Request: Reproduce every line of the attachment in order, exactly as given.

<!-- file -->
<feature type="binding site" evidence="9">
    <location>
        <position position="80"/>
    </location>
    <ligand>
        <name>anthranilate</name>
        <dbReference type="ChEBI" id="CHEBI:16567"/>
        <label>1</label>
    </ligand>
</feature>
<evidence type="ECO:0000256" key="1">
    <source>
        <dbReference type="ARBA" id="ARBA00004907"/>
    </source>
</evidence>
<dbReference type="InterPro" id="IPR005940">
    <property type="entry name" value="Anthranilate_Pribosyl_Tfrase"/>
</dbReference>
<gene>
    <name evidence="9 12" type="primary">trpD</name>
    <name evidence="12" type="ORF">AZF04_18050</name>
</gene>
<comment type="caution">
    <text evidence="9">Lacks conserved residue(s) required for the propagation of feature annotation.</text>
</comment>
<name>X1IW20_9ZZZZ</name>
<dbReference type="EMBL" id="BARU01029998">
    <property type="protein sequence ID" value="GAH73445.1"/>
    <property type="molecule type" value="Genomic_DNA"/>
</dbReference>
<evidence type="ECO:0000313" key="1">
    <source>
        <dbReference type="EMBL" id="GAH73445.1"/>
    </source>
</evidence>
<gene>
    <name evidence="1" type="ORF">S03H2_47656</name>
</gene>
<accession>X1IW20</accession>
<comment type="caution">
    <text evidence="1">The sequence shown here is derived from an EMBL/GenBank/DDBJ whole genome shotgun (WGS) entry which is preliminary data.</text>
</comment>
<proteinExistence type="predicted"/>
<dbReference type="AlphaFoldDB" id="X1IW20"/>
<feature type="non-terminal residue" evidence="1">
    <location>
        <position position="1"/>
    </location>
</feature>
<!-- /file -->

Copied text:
<feature type="binding site" evidence="9">
    <location>
        <position position="80"/>
    </location>
    <ligand>
        <name>anthranilate</name>
        <dbReference type="ChEBI" id="CHEBI:16567"/>
        <label>1</label>
    </ligand>
</feature>
<evidence type="ECO:0000256" key="1">
    <source>
        <dbReference type="ARBA" id="ARBA00004907"/>
    </source>
</evidence>
<dbReference type="InterPro" id="IPR005940">
    <property type="entry name" value="Anthranilate_Pribosyl_Tfrase"/>
</dbReference>
<gene>
    <name evidence="9 12" type="primary">trpD</name>
    <name evidence="12" type="ORF">AZF04_18050</name>
</gene>
<comment type="caution">
    <text evidence="9">Lacks conserved residue(s) required for the propagation of feature annotation.</text>
</comment>
<name>X1IW20_9ZZZZ</name>
<dbReference type="EMBL" id="BARU01029998">
    <property type="protein sequence ID" value="GAH73445.1"/>
    <property type="molecule type" value="Genomic_DNA"/>
</dbReference>
<evidence type="ECO:0000313" key="1">
    <source>
        <dbReference type="EMBL" id="GAH73445.1"/>
    </source>
</evidence>
<gene>
    <name evidence="1" type="ORF">S03H2_47656</name>
</gene>
<accession>X1IW20</accession>
<comment type="caution">
    <text evidence="1">The sequence shown here is derived from an EMBL/GenBank/DDBJ whole genome shotgun (WGS) entry which is preliminary data.</text>
</comment>
<proteinExistence type="predicted"/>
<dbReference type="AlphaFoldDB" id="X1IW20"/>
<feature type="non-terminal residue" evidence="1">
    <location>
        <position position="1"/>
    </location>
</feature>